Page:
PROPERTY CRIMES DEFENSE LAWYER IN TEXAS
TYPES OF PROPERTY CRIMES
Property crimes in Texas generally involve theft or criminal mischief of another person’s property. There is no violence used or threatened, or else it becomes a violent crime and the prosecutor usually handles those crimes more seriously. The term “property crimes” encompasses a range of offenses ranging from the more minor, such as trespassing, to serious crimes such as burglary of a habitation and arson.
At The Lowe Law Office, PLLC, we have successfully defended many Texas property crimes. Call (817) 678-5080 to schedule a Free Consultation and learn how we can help you fight the charges you’re facing.
Trespassing involves entering someone’s property without their permission. It is different from burglary in that the defendant has no intent to commit a crime when they enter the property. Simply being on another person’s property is not enough. The State must prove a person intended to be on another person’s property without consent and had notice to depart but failed to do so. Generally, a closed door or a fence is enough “notice” that entry is forbidden, but it could also simply be the homeowner, or someone with a greater right of possession, telling another person to vacate the property. If that person does not leave in immediately, they could be arrested for trespassing.
A defendant commits criminal mischief by destroying or damaging someone’s property without their permission. Examples of criminal mischief include graffitiing, keying a car, knocking down a street sign, or breaking someone’s personal belongings.
Theft is the taking of a person’s property without their permission and with the intent to permanently deprive them of it. The potential sentences for theft vary widely based on the type and value of the property taken. A misdemeanor theft in Texas for property valued under $100 is only a Class C misdemeanor, which has a penalty range of up to $500. The most serious theft is a 1st degree felony which carries up to a 99 year or Life sentence, if the value of the property stolen is over $300,000.
When someone unlawfully enters a building or habitation (house or apartment) with the intent to commit a crime, they commit burglary. Even if they don’t commit the crime once they are inside the premises, they are still guilty of burglary if they simply had the intent to commit a crime once inside. If they did not intend to commit a crime, and just wanted to walk inside and see what was inside, then they are only guilty of Criminal Trespass which is a misdemeanor. A good defense attorney knows this and can help show the State that someone’s intent was not to commit a crime, and therefore the charges should be reduced.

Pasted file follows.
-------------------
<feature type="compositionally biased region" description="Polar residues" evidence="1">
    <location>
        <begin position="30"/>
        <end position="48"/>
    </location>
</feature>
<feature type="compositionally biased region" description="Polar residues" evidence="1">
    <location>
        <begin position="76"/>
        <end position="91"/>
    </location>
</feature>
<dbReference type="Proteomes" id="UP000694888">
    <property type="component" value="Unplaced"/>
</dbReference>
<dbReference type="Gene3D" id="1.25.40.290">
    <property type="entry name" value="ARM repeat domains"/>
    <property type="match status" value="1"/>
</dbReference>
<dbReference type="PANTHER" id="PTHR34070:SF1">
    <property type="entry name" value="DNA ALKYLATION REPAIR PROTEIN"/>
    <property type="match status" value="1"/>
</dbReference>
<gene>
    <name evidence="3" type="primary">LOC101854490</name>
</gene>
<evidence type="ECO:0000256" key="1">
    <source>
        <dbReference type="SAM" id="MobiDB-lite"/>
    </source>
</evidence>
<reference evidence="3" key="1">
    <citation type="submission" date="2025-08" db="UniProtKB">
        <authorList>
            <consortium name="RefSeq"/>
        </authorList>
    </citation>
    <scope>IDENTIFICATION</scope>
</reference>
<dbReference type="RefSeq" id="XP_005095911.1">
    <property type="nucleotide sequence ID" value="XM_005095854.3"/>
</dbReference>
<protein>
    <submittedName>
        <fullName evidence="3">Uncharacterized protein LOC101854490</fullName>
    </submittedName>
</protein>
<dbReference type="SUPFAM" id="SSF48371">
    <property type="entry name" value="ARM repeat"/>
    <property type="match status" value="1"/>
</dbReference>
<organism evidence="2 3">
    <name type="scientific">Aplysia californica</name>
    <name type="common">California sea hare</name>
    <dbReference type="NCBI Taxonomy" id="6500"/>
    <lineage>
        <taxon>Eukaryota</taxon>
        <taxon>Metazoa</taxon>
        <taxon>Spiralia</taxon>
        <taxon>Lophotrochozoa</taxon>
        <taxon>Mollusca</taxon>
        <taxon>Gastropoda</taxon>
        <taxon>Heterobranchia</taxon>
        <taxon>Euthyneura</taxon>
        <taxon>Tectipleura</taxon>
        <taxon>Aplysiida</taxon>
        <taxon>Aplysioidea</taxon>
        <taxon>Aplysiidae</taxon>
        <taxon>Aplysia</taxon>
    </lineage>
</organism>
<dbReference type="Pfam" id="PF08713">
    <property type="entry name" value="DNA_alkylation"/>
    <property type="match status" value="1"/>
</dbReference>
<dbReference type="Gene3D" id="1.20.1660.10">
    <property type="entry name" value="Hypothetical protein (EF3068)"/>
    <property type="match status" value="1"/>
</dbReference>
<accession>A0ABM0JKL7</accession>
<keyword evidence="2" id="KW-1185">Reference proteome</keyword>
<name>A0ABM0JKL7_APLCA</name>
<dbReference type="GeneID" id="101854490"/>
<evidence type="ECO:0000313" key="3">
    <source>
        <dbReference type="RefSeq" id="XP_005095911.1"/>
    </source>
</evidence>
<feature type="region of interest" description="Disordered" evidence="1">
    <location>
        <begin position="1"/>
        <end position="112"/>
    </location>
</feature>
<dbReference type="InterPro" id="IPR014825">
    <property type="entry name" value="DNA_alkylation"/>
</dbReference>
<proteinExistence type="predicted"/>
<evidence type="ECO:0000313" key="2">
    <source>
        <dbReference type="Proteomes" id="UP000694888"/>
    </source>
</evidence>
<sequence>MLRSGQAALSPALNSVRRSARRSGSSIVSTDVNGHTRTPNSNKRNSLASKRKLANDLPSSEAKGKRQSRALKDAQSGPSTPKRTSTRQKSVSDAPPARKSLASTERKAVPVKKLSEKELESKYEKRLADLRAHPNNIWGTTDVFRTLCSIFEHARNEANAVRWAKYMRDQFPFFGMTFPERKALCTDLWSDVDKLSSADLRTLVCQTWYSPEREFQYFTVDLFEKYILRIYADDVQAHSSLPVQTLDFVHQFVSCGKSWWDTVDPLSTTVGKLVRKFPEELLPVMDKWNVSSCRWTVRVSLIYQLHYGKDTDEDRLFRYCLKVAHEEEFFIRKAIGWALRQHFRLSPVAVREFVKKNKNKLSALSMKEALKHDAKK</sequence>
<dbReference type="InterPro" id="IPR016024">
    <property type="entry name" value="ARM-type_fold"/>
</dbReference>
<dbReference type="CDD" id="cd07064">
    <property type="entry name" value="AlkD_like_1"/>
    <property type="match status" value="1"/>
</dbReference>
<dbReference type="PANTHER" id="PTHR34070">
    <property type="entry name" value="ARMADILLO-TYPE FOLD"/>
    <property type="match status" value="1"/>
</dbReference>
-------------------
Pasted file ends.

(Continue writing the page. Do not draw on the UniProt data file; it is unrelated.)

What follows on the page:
Arson is a felony because it is a serious offense that involves intentionally burning property, a building, or forest land. The penalties for arson increase significantly if the premises were occupied at the time, or if anyone was injured or killed as a result of the fire.
PENALTIES FOR TEXAS PROPERTY CRIMES
Possible penalties for property crimes include:
- Restitution to the victim for their loss
- Community service
The penalty for a property crime depends on several factors, including whether the charge is a misdemeanor or a felony and the seriousness of the allegations, including the type and value of the property.
DEFENSES AGAINST PROPERTY CRIMES ALLEGATIONS IN TEXAS
Depending on the circumstances of the allegations, there can be several defenses available to defendants in Texas charged with property crimes. Common defenses include mistake, necessity, and Duress.
If a defendant holds a genuine but mistaken belief as to the facts when they commit the act, they may not be guilty. This is because the defendant doesn’t have the intent required to prove most property crimes, and so they cannot be held criminally liable.
For example, if a defendant takes another person’s bike from a bike rack outside their apartment building because it looks almost identical to theirs, they may be able to argue the defense of mistake of fact.
PUBLIC OR PRIVATE NECESSITY
Necessity is a common defense to property crimes for situations where the defendant interfered with the property in an emergency. If the defendant needed to interfere with the property to prevent greater harm to the community (public necessity) or themself (private necessity), then they are not criminally liable for the act.
For example, if a passerby sees a fire inside a closed shop and breaks a window to extinguish the fire, they may not be criminally responsible for the damage to the window based on public necessity.
Where a defendant commits a property crime as a direct result of immediate threats or force such as blackmail, they may be able to argue coercion. If successful, they cannot be held criminally responsible for the crime as they did not act voluntarily.
SPEAK TO A PROPERTY CRIMES ATTORNEY IN TEXAS TODAY
If you are facing charges of a property crime, it’s imperative you speak to an experienced criminal defense attorney immediately. At The Lowe Law Office, PLLC, we have the expertise and experience to craft a defense to get you the best-possible outcome. Call (817) 678-5080 or fill out an online form today to schedule a Free Consultation.